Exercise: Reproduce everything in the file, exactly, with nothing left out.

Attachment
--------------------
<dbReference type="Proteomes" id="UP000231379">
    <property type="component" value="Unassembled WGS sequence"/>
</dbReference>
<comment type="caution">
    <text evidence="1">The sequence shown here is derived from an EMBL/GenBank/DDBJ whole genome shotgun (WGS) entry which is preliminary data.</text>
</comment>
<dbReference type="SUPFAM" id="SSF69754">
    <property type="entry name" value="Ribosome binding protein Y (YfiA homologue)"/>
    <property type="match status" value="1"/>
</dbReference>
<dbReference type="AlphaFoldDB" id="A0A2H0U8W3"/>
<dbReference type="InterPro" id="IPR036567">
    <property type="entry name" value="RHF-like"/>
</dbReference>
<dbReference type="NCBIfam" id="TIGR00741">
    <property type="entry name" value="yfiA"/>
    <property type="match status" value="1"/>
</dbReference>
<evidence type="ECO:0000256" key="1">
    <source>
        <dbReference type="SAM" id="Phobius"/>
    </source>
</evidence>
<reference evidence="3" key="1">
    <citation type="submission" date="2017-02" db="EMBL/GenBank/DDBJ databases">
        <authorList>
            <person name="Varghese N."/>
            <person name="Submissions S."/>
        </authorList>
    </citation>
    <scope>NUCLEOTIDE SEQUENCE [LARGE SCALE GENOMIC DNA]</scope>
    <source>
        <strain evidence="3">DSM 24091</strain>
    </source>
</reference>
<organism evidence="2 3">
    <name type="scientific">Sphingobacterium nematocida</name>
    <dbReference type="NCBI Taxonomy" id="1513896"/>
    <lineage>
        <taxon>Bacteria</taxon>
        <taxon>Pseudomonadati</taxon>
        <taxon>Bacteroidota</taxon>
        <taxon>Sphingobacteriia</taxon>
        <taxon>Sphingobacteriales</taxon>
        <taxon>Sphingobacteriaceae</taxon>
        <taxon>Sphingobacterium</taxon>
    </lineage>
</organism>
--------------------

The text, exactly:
<dbReference type="Proteomes" id="UP000231379">
    <property type="component" value="Unassembled WGS sequence"/>
</dbReference>
<comment type="caution">
    <text evidence="1">The sequence shown here is derived from an EMBL/GenBank/DDBJ whole genome shotgun (WGS) entry which is preliminary data.</text>
</comment>
<dbReference type="SUPFAM" id="SSF69754">
    <property type="entry name" value="Ribosome binding protein Y (YfiA homologue)"/>
    <property type="match status" value="1"/>
</dbReference>
<dbReference type="AlphaFoldDB" id="A0A2H0U8W3"/>
<dbReference type="InterPro" id="IPR036567">
    <property type="entry name" value="RHF-like"/>
</dbReference>
<dbReference type="NCBIfam" id="TIGR00741">
    <property type="entry name" value="yfiA"/>
    <property type="match status" value="1"/>
</dbReference>
<evidence type="ECO:0000256" key="1">
    <source>
        <dbReference type="SAM" id="Phobius"/>
    </source>
</evidence>
<reference evidence="3" key="1">
    <citation type="submission" date="2017-02" db="EMBL/GenBank/DDBJ databases">
        <authorList>
            <person name="Varghese N."/>
            <person name="Submissions S."/>
        </authorList>
    </citation>
    <scope>NUCLEOTIDE SEQUENCE [LARGE SCALE GENOMIC DNA]</scope>
    <source>
        <strain evidence="3">DSM 24091</strain>
    </source>
</reference>
<organism evidence="2 3">
    <name type="scientific">Sphingobacterium nematocida</name>
    <dbReference type="NCBI Taxonomy" id="1513896"/>
    <lineage>
        <taxon>Bacteria</taxon>
        <taxon>Pseudomonadati</taxon>
        <taxon>Bacteroidota</taxon>
        <taxon>Sphingobacteriia</taxon>
        <taxon>Sphingobacteriales</taxon>
        <taxon>Sphingobacteriaceae</taxon>
        <taxon>Sphingobacterium</taxon>
    </lineage>
</organism>